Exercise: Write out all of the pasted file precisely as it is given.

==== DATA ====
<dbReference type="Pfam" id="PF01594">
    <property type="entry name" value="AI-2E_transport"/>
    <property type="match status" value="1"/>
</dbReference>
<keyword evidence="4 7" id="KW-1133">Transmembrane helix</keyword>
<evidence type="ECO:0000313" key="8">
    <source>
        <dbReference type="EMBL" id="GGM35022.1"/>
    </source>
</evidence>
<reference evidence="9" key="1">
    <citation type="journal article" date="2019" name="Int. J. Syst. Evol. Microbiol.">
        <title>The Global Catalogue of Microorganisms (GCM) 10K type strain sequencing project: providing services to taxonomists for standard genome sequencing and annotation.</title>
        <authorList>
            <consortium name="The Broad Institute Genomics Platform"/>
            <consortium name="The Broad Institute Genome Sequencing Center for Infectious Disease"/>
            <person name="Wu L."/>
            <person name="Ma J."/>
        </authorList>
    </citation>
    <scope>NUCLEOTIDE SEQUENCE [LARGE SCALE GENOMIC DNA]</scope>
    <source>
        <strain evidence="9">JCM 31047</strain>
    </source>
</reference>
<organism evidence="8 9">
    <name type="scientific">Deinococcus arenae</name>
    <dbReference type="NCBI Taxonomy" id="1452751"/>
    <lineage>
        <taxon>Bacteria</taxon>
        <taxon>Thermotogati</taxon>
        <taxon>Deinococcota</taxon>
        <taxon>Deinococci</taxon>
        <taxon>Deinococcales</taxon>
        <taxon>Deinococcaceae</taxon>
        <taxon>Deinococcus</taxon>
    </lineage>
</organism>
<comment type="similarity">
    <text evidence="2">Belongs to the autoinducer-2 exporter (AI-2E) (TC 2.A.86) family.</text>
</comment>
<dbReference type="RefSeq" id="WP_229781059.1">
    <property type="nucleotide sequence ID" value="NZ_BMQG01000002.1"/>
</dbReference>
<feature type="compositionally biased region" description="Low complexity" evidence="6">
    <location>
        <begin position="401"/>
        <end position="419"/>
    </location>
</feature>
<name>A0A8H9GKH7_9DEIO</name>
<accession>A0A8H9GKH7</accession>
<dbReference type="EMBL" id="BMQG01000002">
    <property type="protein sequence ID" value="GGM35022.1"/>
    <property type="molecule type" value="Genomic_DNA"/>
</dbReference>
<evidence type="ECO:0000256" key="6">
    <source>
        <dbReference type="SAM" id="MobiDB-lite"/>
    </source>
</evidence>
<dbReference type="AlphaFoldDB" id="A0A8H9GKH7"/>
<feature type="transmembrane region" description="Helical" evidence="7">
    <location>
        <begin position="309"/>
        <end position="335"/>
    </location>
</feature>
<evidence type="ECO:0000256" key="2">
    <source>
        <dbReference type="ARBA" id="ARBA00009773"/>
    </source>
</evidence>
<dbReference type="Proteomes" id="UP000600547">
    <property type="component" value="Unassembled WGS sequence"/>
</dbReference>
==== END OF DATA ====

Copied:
<dbReference type="Pfam" id="PF01594">
    <property type="entry name" value="AI-2E_transport"/>
    <property type="match status" value="1"/>
</dbReference>
<keyword evidence="4 7" id="KW-1133">Transmembrane helix</keyword>
<evidence type="ECO:0000313" key="8">
    <source>
        <dbReference type="EMBL" id="GGM35022.1"/>
    </source>
</evidence>
<reference evidence="9" key="1">
    <citation type="journal article" date="2019" name="Int. J. Syst. Evol. Microbiol.">
        <title>The Global Catalogue of Microorganisms (GCM) 10K type strain sequencing project: providing services to taxonomists for standard genome sequencing and annotation.</title>
        <authorList>
            <consortium name="The Broad Institute Genomics Platform"/>
            <consortium name="The Broad Institute Genome Sequencing Center for Infectious Disease"/>
            <person name="Wu L."/>
            <person name="Ma J."/>
        </authorList>
    </citation>
    <scope>NUCLEOTIDE SEQUENCE [LARGE SCALE GENOMIC DNA]</scope>
    <source>
        <strain evidence="9">JCM 31047</strain>
    </source>
</reference>
<organism evidence="8 9">
    <name type="scientific">Deinococcus arenae</name>
    <dbReference type="NCBI Taxonomy" id="1452751"/>
    <lineage>
        <taxon>Bacteria</taxon>
        <taxon>Thermotogati</taxon>
        <taxon>Deinococcota</taxon>
        <taxon>Deinococci</taxon>
        <taxon>Deinococcales</taxon>
        <taxon>Deinococcaceae</taxon>
        <taxon>Deinococcus</taxon>
    </lineage>
</organism>
<comment type="similarity">
    <text evidence="2">Belongs to the autoinducer-2 exporter (AI-2E) (TC 2.A.86) family.</text>
</comment>
<dbReference type="RefSeq" id="WP_229781059.1">
    <property type="nucleotide sequence ID" value="NZ_BMQG01000002.1"/>
</dbReference>
<feature type="compositionally biased region" description="Low complexity" evidence="6">
    <location>
        <begin position="401"/>
        <end position="419"/>
    </location>
</feature>
<name>A0A8H9GKH7_9DEIO</name>
<accession>A0A8H9GKH7</accession>
<dbReference type="EMBL" id="BMQG01000002">
    <property type="protein sequence ID" value="GGM35022.1"/>
    <property type="molecule type" value="Genomic_DNA"/>
</dbReference>
<evidence type="ECO:0000256" key="6">
    <source>
        <dbReference type="SAM" id="MobiDB-lite"/>
    </source>
</evidence>
<dbReference type="AlphaFoldDB" id="A0A8H9GKH7"/>
<feature type="transmembrane region" description="Helical" evidence="7">
    <location>
        <begin position="309"/>
        <end position="335"/>
    </location>
</feature>
<evidence type="ECO:0000256" key="2">
    <source>
        <dbReference type="ARBA" id="ARBA00009773"/>
    </source>
</evidence>
<dbReference type="Proteomes" id="UP000600547">
    <property type="component" value="Unassembled WGS sequence"/>
</dbReference>